No, Corona’s beer sales did not suffer from the coronavirus

Business

In this photo illustration, Corona and Pacifico beer are shown on June 7, 2013 in Chicago, Illinois. (Photo Illustration by Scott Olson/Getty Images)

(CBS News)– Corona, the Mexican beer, has come through the coronavirus pandemic better than most.

Profit from the beer division of alcohol company Constellation Brands, which owns the rights to Corona in the United States, rose 13% in the late summer and fall, according to Wall Street analysts. Sales did fall slightly in the summer, dipping about 2%.

Early on in the pandemic many thought the beer brand would take a hit from its false association with the virus that causes COVID-19. Back in January, there was a flood of misinformation connecting Corona to the coronavirus. There is no connection.

Nonetheless, Google searches for “beer virus” and “corona beer virus” surged earlier this year. Corona brand’s Instagram account got flooded with jokes in its comments. One commenter suggested Corona change its name to something with fewer negative connotations, “like Ebola.”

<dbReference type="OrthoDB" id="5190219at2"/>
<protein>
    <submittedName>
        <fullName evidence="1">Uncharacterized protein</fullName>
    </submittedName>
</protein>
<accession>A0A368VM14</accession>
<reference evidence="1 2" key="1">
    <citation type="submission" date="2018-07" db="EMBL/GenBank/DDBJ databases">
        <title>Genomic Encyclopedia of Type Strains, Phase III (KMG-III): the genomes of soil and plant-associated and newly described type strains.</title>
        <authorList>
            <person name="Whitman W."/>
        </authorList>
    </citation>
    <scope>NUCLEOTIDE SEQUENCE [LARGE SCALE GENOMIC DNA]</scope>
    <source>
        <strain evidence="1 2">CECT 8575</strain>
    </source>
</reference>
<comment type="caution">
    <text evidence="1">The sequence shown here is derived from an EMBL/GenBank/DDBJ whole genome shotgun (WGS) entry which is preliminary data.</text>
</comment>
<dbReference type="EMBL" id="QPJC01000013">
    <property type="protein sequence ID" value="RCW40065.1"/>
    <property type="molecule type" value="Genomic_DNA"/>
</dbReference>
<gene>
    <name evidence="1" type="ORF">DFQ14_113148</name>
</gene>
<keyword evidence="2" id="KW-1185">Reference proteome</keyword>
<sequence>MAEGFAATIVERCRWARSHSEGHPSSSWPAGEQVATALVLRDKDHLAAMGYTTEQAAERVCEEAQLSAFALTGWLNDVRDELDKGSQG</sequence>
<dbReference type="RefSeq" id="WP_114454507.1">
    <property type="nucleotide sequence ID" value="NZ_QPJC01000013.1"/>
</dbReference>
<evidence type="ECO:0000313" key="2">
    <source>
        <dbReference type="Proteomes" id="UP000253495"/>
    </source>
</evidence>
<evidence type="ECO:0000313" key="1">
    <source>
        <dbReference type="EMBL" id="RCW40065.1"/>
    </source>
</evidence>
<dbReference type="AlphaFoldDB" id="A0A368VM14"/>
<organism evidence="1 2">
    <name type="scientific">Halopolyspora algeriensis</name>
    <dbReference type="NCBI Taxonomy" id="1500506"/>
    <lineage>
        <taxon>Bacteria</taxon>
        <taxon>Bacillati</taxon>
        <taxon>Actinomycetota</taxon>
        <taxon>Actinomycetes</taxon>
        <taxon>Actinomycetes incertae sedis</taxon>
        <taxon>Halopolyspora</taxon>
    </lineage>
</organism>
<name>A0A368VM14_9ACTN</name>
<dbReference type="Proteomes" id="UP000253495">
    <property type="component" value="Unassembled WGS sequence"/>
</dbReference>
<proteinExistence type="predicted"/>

Constellation decided not to address the misinformation. It also went ahead with its planned launch of a line of Corona-branded alcoholic seltzers. “We believe that consumers, by and large, understand there’s no linkage between the virus and our beer/business,” a spokesperson told CBS MoneyWatch in January.

That appears to have been the right decision. Corona’s sales were dented slightly after Mexico shut down breweries at the height of the pandemic, but not because of demand. In October, the company said that a jump in grocery and liquor store sales of Corona beer and other branded products had more than covered the 50% drop in restaurant sales. Shares of Constellation are up 14% this year, to a price of $216.

Sales at Anheuser-Busch InBev, which owns the rights to Corona in the rest of the world outside the U.S., fell 20% in the first half of the year. But Corona makes up a much smaller portion of overall sales at Anheuser-Busch, which owns its namesake beer and others, than at Constellation.

This week the Wall Street Journal reported that Corona nabbed about 7% of U.S. in-store beer sales in 2020, about the same as last year, according to IRI, a Chicago-based market research firm.

Speaking at a virtual investment conference in July, Constellation’s CEO William Newlands said that demand for Corona was the strongest it had ever been. “Consumer demand and takeaway for our brands remains extremely strong,” said Newlands. “Our outlook for the year and over the long-term remains extremely bright.”

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